Rob Arnott on value investing and the Achilles' heel of market cap indexing (Morningstar podcast)

Discuss all general (i.e. non-personal) investing questions and issues, investing news, and theory.
User avatar
Topic Author
Forester
Posts: 623
Joined: Sat Jan 19, 2019 2:50 pm
Location: UK

Rob Arnott on value investing and the Achilles' heel of market cap indexing (Morningstar podcast)

Post by Forester » Sat Aug 24, 2019 6:03 am

https://podcasts.apple.com/us/podcast/r ... 0447426382

Rob Arnott discusses value vs growth over the last few decades and how passive indexes are prone to holding on to large megacap stocks with a high chance of subsequent underperformance. Microsoft was the only top-10 tech stock in 1999 to beat the S&P 500 over the next 20 years.

columbia
Posts: 2162
Joined: Tue Aug 27, 2013 5:30 am

Re: Rob Arnott on value investing and the Achilles' heel of market cap indexing (Morningstar podcast)

Post by columbia » Sat Aug 24, 2019 6:09 am

Passive indexes are also prone to holding onto companies which subsequently outpace the market, including adding new ones.

User avatar
Topic Author
Forester
Posts: 623
Joined: Sat Jan 19, 2019 2:50 pm
Location: UK

Re: Rob Arnott on value investing and the Achilles' heel of market cap indexing (Morningstar podcast)

Post by Forester » Sat Aug 24, 2019 6:16 am

columbia wrote:
Sat Aug 24, 2019 6:09 am
Passive indexes are also prone to holding onto companies which subsequently outpace the market, including adding new ones.
True, that none of the winners will be missed. He still has a point though. Let's say Robotics becomes the industry craze of the 2030s, then the S&P 500 would be prone to another bubble-and-bust scenario as played out in 2000. Even if an indexer had misgivings about the concentration of megacap names in one sector, he/she would still be forced to go along for the ride.

User avatar
nisiprius
Advisory Board
Posts: 39779
Joined: Thu Jul 26, 2007 9:33 am
Location: The terrestrial, globular, planetary hunk of matter, flattened at the poles, is my abode.--O. Henry

Re: Rob Arnott on value investing and the Achilles' heel of market cap indexing (Morningstar podcast)

Post by nisiprius » Sat Aug 24, 2019 6:31 am

Here is how Rob Arnott's firm's RAFI fundamental indexing strategy, as embodied in the Schwab Fundamental US Broad Index ETF, has fared compared to Total Stock. RAFI blue, total market orange.

Source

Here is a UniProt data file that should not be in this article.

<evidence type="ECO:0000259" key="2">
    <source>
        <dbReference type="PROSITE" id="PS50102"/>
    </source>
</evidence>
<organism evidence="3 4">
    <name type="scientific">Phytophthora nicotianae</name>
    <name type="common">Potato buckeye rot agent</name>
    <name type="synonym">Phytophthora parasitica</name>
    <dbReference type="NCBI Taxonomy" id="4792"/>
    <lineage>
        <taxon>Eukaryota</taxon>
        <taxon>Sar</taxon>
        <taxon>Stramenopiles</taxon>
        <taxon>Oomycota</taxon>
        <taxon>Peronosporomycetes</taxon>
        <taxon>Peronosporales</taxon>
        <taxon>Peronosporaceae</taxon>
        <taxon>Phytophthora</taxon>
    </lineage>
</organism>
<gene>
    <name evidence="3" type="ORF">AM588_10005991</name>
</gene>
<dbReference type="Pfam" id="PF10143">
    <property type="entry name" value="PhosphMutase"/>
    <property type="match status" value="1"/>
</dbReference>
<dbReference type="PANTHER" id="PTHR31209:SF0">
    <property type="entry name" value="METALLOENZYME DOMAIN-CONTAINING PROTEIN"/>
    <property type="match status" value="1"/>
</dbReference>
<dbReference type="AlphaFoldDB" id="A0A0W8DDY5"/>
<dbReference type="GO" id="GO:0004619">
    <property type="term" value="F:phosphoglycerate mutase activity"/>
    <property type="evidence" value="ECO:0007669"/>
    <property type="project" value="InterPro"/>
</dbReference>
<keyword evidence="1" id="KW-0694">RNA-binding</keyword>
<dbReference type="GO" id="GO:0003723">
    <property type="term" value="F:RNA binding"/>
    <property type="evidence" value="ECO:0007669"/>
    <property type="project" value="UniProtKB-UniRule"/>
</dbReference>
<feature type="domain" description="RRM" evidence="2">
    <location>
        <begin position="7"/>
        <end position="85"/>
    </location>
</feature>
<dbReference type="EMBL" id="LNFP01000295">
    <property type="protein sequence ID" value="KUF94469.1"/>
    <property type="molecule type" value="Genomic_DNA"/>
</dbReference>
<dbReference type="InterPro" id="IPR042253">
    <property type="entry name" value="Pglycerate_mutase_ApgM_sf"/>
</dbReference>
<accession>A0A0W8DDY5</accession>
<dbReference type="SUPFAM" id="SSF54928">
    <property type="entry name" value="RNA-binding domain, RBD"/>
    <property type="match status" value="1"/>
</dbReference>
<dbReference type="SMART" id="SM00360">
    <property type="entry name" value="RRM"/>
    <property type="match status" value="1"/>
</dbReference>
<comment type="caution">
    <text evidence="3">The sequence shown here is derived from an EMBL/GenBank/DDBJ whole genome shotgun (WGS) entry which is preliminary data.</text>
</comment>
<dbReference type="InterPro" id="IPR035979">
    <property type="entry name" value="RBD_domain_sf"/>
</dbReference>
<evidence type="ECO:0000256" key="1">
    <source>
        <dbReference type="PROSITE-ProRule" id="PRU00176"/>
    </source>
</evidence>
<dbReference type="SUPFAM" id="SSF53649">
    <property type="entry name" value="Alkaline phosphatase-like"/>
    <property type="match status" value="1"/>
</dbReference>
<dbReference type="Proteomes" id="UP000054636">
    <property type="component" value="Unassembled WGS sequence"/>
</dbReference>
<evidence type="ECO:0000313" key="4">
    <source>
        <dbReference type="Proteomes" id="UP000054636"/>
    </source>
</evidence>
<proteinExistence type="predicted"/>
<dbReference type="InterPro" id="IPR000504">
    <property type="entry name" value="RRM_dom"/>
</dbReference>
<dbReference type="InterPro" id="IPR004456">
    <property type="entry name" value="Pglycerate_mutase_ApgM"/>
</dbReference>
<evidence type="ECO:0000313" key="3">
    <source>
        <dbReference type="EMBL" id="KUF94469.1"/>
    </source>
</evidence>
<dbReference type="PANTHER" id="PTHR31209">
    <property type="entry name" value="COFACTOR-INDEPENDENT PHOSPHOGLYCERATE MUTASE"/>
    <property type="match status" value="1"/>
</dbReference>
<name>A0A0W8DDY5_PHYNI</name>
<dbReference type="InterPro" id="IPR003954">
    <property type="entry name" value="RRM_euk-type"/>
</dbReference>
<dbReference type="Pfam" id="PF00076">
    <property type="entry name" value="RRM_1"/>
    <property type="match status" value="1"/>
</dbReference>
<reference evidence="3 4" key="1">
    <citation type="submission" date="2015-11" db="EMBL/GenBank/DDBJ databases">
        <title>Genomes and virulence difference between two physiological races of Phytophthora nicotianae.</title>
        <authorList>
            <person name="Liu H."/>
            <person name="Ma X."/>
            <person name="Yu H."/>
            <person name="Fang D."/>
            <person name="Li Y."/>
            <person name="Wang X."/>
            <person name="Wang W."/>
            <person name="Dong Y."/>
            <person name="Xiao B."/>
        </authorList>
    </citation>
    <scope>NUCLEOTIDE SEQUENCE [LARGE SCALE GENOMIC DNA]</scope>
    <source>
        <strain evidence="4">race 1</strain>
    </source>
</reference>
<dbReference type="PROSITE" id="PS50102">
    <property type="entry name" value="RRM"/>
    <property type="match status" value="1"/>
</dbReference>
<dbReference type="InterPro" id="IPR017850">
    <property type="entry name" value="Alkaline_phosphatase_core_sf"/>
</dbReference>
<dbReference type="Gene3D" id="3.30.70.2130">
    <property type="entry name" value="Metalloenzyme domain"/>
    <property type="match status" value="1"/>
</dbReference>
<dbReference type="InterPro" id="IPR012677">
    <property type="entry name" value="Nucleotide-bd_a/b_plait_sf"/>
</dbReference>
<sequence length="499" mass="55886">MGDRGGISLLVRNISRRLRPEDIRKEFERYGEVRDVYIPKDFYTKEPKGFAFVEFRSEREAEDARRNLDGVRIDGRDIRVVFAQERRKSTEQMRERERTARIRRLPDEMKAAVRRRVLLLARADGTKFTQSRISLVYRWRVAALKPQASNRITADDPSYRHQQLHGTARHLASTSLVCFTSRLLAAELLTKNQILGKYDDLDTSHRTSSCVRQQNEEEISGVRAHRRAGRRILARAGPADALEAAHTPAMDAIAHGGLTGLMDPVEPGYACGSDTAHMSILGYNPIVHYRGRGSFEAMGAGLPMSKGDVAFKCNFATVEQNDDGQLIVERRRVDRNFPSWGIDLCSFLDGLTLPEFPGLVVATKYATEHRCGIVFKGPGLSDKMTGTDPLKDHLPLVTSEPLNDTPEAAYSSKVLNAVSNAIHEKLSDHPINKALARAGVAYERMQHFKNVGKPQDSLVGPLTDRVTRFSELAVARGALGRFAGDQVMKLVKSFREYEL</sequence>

Image

So, FNDB was holding Microsoft as 1.94% of total--while Total Stock's held of MSFT at 3.50%. On the other hand, FNDB was holding Apple at 4.02% while Total Stock was only holding it at 3.00%. Big deal.

The Vanguard international small-cap fund doesn't go back as far as the SFILX, the Schwab Fundamental International Small-cap Index Fund, but SCZ, the iShares MSCI EAFE Small-Cap ETF, does.

Source

Image

The RAFI fund did show moderately lower risk in the form of a less severe decline in 2008-2009; PortfolioVisualizer scores it as -50.43% for SFILX versus -56.38% for SCV, but there's only a tiny superiority in Sharpe ratio (0.33 versus 0.31) and overall, since inception, the two came out pretty close together.

Emerging markets. SFENX, Schwab Fundamental Emerging Markets Large Company Index Fund (blue), versus VEMAX, the Vanguard Emerging Markets Stock Index Fund.

Source

Image

The rhetoric for fundamental indexing sounds plausible, but in the real world, running real money in real funds I don't see any compelling evidence of superiority. "Achilles heel?" Not even plantar fasciitis. Randomly jigger the weights a bit and get random differences in performance, I think.
Last edited by nisiprius on Sat Aug 24, 2019 8:07 am, edited 1 time in total.
Annual income twenty pounds, annual expenditure nineteen nineteen and six, result happiness; Annual income twenty pounds, annual expenditure twenty pounds ought and six, result misery.

David Althaus
Posts: 129
Joined: Wed Feb 14, 2018 8:05 pm

Re: Rob Arnott on value investing and the Achilles' heel of market cap indexing (Morningstar podcast)

Post by David Althaus » Sat Aug 24, 2019 7:55 am

He inadvertently drove home the perils of adopting such a strategy when he allowed that his return was 10% vs. 13% of a period of time which I don't recall. That means subsequent years returns suffered by the earlier relatively poorer performance. Reversion to mean gets most of these guys. I rest easy at 72 knowing that VTI reverts to the mean each and every day and can identify trends before anyone sees them coming. When people use the word "has" they are often implying "will" about the future. Maybe. Maybe not.

All the best

User avatar
nisiprius
Advisory Board
Posts: 39779
Joined: Thu Jul 26, 2007 9:33 am
Location: The terrestrial, globular, planetary hunk of matter, flattened at the poles, is my abode.--O. Henry

Re: Rob Arnott on value investing and the Achilles' heel of market cap indexing (Morningstar podcast)

Post by nisiprius » Sat Aug 24, 2019 8:42 am

In the Vanguard Total Stock Market Index Fund, as in the market itself, the ten largest holdings constitute 18.3% of the portfolio: